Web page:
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Multinationals rob Kenya of Sh78b in tax evasion, says US research firm

By Moses Michira | December 16th 2014
Kenya Revenue Authority Commissioner John Njiraini

Kenya was conned of more than Sh78 billion through corruption and tax evasion between 2003 and 2012, a US-based research firm has reported.

Researchers from Global Financial Integrity (GFI) compiled the losses, which they describe as "modest" considering gaps in information, but could be bigger than all mega-scandals, including Goldenberg, combined.

The findings could mount pressure on Kenya's bilateral partners whose companies and individuals are accused of perpetrating the crimes while the proceeds end up in foreign banks. The losses were much larger than the combined foreign direct investment (FDI) and aid given to Kenya, and for all the other developing countries.

"These outflows — already greater than the combined sum of all FDI and aid flowing into these countries — are sapping roughly a trillion dollars per year from the world's poor and middle-income economies," said GFI President Raymond Baker, a specialist on financial crime.

Huge effect

Tax evasion by big firms has a huge effect; hurting ordinary households that have to be taxed more to support road construction, among other development projects.

While Baker's report did not identify any of the companies, perhaps for fear of litigation, most of Kenya's big corporate firms have European ownership.

The report released on Sunday evening pegs cumulative illicit outflows from developing economies across the world at Sh600 trillion (US$6.6 trillion) between 2003 and 2012, the latest year for which data is available.

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Some 151 countries that are categorised as poor or emerging economies were surveyed, with 2012 coming up as the worst year.

Kenya's outflows were grossly under-reported because researchers were able to find data for only four of the 10 years under survey.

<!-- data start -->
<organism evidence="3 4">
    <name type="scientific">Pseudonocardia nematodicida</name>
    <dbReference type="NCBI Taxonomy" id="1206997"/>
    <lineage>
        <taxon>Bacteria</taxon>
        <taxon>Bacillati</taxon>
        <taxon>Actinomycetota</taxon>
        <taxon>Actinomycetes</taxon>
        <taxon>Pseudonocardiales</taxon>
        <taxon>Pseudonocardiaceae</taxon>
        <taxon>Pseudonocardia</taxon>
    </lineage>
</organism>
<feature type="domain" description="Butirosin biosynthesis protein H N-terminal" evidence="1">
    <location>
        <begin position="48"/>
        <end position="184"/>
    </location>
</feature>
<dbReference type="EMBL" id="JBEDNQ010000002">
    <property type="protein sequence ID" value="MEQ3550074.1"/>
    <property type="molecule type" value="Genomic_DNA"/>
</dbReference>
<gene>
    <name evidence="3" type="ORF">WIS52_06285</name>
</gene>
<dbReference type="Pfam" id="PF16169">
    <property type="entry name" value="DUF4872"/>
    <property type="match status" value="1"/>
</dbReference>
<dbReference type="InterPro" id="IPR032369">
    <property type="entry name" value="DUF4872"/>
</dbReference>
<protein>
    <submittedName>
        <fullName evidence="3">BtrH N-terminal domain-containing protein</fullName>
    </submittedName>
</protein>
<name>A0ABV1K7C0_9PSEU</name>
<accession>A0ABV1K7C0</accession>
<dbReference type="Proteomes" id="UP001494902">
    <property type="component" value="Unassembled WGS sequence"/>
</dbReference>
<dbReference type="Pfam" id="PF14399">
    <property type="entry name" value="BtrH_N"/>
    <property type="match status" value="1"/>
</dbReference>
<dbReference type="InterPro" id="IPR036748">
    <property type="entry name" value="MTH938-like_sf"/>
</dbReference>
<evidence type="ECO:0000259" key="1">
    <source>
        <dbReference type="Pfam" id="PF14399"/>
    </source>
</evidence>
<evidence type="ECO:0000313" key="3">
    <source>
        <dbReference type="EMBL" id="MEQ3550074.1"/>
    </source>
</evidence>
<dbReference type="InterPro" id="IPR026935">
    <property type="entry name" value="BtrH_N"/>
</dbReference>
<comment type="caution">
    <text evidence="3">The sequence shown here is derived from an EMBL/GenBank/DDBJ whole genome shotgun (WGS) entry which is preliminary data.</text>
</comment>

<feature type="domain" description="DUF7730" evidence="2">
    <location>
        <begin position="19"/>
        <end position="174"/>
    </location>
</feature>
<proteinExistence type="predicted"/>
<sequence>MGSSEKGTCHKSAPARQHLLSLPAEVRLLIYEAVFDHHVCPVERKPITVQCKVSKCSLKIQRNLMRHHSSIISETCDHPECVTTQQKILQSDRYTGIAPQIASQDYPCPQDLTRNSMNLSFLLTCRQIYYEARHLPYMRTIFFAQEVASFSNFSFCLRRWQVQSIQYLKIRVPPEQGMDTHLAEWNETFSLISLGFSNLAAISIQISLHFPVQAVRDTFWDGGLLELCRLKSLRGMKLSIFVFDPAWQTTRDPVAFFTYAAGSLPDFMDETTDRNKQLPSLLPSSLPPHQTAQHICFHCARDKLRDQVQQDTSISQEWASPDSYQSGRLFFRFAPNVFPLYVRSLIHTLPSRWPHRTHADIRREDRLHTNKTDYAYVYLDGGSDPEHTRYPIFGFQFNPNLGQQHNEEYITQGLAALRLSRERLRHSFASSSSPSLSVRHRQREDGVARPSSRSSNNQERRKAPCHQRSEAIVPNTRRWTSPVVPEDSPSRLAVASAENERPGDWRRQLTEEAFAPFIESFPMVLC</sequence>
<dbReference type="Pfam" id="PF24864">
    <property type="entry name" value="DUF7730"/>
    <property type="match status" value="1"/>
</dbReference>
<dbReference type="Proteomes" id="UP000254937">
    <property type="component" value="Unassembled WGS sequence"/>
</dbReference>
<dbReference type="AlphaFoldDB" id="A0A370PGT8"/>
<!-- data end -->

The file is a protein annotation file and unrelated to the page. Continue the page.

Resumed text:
In 2003 alone, Baker's team reports that Kenya lost Sh24.5 billion through illicit means, including tax evasion, corruption and crime.

The findings for the first time offer an indication of how much the poor and developing economies are suffering from the plunder, and the real shocker in how fast the theft is worsening.

Alarming rate

"Most troubling, however, is the fact that these outflows are growing at an alarming rate of 9.4 per cent per year — twice as fast as global GDP," the report says.

Dev Kar, the lead researcher, reported that in all the cases, including Kenya illicit outflows "significantly outpaced economic growth".

"These findings underscore the urgency with which policymakers should address illicit financial flows," Dr Kar said.

Kenya has particularly been grappling with huge budget deficit and widening revenue collections, which authorities attribute to tax evasion by multinational firms that are operating in the country.

The Kenya Revenue Authority (KRA), as recently as two months ago, reported that multinational firms had cheated the Government more than Sh30 billion.

"From the audits we have done, there is Sh30 billion in transfer mis-pricing alone and what is out there is still unknown because we don't have the data," Patrick Chege, a manager in-charge of the Transfer Pricing Unit at KRA told The Standard in a recent interview.

Nearly 80 per cent of all illicit flows, the Washington-based GFI found was through mis-invoicing – where the multinational firms booked most of their expenses in the poor countries to shift profits to sister companies operating in lower tax jurisdictions.

GFI concludes that fraudulent mis-invoicing of trade transactions was the largest component of illicit financial flows from developing countries, accounting for 77.8 per cent of all illicit flows.

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